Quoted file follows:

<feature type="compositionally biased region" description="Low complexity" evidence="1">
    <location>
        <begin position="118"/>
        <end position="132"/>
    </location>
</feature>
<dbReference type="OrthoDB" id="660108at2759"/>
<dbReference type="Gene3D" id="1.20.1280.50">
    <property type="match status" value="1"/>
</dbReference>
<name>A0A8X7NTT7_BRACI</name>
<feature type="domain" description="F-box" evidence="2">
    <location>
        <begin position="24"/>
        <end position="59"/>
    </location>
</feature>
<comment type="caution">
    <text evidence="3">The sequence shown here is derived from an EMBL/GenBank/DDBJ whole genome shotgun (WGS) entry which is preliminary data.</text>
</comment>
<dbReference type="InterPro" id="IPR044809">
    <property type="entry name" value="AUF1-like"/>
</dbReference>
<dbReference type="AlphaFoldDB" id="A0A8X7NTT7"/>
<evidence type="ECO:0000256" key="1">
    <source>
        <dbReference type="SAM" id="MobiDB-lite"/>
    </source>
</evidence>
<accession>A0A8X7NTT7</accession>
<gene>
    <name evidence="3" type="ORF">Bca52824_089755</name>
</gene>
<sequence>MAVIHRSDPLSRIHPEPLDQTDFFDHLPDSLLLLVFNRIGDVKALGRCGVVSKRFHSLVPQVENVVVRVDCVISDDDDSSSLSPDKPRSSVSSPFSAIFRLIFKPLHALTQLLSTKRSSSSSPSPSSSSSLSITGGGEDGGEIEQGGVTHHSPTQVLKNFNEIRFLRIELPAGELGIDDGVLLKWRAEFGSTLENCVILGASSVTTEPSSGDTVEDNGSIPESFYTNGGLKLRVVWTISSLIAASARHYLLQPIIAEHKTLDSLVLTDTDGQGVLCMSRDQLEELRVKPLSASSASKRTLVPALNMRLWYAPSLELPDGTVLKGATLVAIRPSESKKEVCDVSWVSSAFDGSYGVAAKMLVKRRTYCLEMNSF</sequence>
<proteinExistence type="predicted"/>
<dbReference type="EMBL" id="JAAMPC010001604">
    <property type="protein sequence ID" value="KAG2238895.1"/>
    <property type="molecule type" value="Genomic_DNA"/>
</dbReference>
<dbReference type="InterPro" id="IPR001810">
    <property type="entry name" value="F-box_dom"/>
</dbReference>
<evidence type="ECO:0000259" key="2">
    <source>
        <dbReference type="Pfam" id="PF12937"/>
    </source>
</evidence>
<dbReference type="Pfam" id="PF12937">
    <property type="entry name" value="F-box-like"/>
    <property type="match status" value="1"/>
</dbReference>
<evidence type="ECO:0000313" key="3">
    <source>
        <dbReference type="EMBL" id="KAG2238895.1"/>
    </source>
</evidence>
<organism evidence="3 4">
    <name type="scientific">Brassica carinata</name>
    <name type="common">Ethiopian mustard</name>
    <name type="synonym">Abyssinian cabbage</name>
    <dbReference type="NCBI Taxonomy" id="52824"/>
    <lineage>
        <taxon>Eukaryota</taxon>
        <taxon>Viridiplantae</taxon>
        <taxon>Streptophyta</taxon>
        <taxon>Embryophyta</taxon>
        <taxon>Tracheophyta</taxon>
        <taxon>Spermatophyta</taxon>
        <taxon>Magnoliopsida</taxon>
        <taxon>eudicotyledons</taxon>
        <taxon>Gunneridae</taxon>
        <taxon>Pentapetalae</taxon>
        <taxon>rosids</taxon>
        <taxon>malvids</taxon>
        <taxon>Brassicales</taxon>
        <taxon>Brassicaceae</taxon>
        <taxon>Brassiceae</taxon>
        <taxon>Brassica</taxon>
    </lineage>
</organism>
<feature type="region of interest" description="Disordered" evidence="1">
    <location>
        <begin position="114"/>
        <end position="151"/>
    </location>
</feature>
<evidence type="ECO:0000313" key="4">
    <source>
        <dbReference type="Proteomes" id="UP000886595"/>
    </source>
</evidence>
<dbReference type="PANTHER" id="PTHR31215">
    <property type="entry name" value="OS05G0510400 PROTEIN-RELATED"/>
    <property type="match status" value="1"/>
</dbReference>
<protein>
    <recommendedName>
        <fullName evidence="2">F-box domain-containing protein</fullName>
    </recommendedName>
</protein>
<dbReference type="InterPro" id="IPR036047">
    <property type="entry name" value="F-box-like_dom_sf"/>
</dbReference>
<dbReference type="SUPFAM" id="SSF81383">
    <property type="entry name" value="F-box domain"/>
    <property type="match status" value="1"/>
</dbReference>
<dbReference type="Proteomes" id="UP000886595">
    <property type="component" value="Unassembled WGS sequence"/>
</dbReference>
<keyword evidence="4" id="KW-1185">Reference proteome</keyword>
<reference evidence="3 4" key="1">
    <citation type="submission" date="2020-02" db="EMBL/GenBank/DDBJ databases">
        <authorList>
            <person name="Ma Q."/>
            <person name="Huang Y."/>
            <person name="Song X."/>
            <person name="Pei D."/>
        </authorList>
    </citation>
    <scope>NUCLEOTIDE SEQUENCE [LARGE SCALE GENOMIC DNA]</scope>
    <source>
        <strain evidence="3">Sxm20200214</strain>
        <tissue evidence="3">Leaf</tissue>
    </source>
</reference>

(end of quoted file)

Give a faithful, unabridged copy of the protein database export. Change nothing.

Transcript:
<feature type="compositionally biased region" description="Low complexity" evidence="1">
    <location>
        <begin position="118"/>
        <end position="132"/>
    </location>
</feature>
<dbReference type="OrthoDB" id="660108at2759"/>
<dbReference type="Gene3D" id="1.20.1280.50">
    <property type="match status" value="1"/>
</dbReference>
<name>A0A8X7NTT7_BRACI</name>
<feature type="domain" description="F-box" evidence="2">
    <location>
        <begin position="24"/>
        <end position="59"/>
    </location>
</feature>
<comment type="caution">
    <text evidence="3">The sequence shown here is derived from an EMBL/GenBank/DDBJ whole genome shotgun (WGS) entry which is preliminary data.</text>
</comment>
<dbReference type="InterPro" id="IPR044809">
    <property type="entry name" value="AUF1-like"/>
</dbReference>
<dbReference type="AlphaFoldDB" id="A0A8X7NTT7"/>
<evidence type="ECO:0000256" key="1">
    <source>
        <dbReference type="SAM" id="MobiDB-lite"/>
    </source>
</evidence>
<accession>A0A8X7NTT7</accession>
<gene>
    <name evidence="3" type="ORF">Bca52824_089755</name>
</gene>
<sequence>MAVIHRSDPLSRIHPEPLDQTDFFDHLPDSLLLLVFNRIGDVKALGRCGVVSKRFHSLVPQVENVVVRVDCVISDDDDSSSLSPDKPRSSVSSPFSAIFRLIFKPLHALTQLLSTKRSSSSSPSPSSSSSLSITGGGEDGGEIEQGGVTHHSPTQVLKNFNEIRFLRIELPAGELGIDDGVLLKWRAEFGSTLENCVILGASSVTTEPSSGDTVEDNGSIPESFYTNGGLKLRVVWTISSLIAASARHYLLQPIIAEHKTLDSLVLTDTDGQGVLCMSRDQLEELRVKPLSASSASKRTLVPALNMRLWYAPSLELPDGTVLKGATLVAIRPSESKKEVCDVSWVSSAFDGSYGVAAKMLVKRRTYCLEMNSF</sequence>
<proteinExistence type="predicted"/>
<dbReference type="EMBL" id="JAAMPC010001604">
    <property type="protein sequence ID" value="KAG2238895.1"/>
    <property type="molecule type" value="Genomic_DNA"/>
</dbReference>
<dbReference type="InterPro" id="IPR001810">
    <property type="entry name" value="F-box_dom"/>
</dbReference>
<evidence type="ECO:0000259" key="2">
    <source>
        <dbReference type="Pfam" id="PF12937"/>
    </source>
</evidence>
<dbReference type="Pfam" id="PF12937">
    <property type="entry name" value="F-box-like"/>
    <property type="match status" value="1"/>
</dbReference>
<evidence type="ECO:0000313" key="3">
    <source>
        <dbReference type="EMBL" id="KAG2238895.1"/>
    </source>
</evidence>
<organism evidence="3 4">
    <name type="scientific">Brassica carinata</name>
    <name type="common">Ethiopian mustard</name>
    <name type="synonym">Abyssinian cabbage</name>
    <dbReference type="NCBI Taxonomy" id="52824"/>
    <lineage>
        <taxon>Eukaryota</taxon>
        <taxon>Viridiplantae</taxon>
        <taxon>Streptophyta</taxon>
        <taxon>Embryophyta</taxon>
        <taxon>Tracheophyta</taxon>
        <taxon>Spermatophyta</taxon>
        <taxon>Magnoliopsida</taxon>
        <taxon>eudicotyledons</taxon>
        <taxon>Gunneridae</taxon>
        <taxon>Pentapetalae</taxon>
        <taxon>rosids</taxon>
        <taxon>malvids</taxon>
        <taxon>Brassicales</taxon>
        <taxon>Brassicaceae</taxon>
        <taxon>Brassiceae</taxon>
        <taxon>Brassica</taxon>
    </lineage>
</organism>
<feature type="region of interest" description="Disordered" evidence="1">
    <location>
        <begin position="114"/>
        <end position="151"/>
    </location>
</feature>
<evidence type="ECO:0000313" key="4">
    <source>
        <dbReference type="Proteomes" id="UP000886595"/>
    </source>
</evidence>
<dbReference type="PANTHER" id="PTHR31215">
    <property type="entry name" value="OS05G0510400 PROTEIN-RELATED"/>
    <property type="match status" value="1"/>
</dbReference>
<protein>
    <recommendedName>
        <fullName evidence="2">F-box domain-containing protein</fullName>
    </recommendedName>
</protein>
<dbReference type="InterPro" id="IPR036047">
    <property type="entry name" value="F-box-like_dom_sf"/>
</dbReference>
<dbReference type="SUPFAM" id="SSF81383">
    <property type="entry name" value="F-box domain"/>
    <property type="match status" value="1"/>
</dbReference>
<dbReference type="Proteomes" id="UP000886595">
    <property type="component" value="Unassembled WGS sequence"/>
</dbReference>
<keyword evidence="4" id="KW-1185">Reference proteome</keyword>
<reference evidence="3 4" key="1">
    <citation type="submission" date="2020-02" db="EMBL/GenBank/DDBJ databases">
        <authorList>
            <person name="Ma Q."/>
            <person name="Huang Y."/>
            <person name="Song X."/>
            <person name="Pei D."/>
        </authorList>
    </citation>
    <scope>NUCLEOTIDE SEQUENCE [LARGE SCALE GENOMIC DNA]</scope>
    <source>
        <strain evidence="3">Sxm20200214</strain>
        <tissue evidence="3">Leaf</tissue>
    </source>
</reference>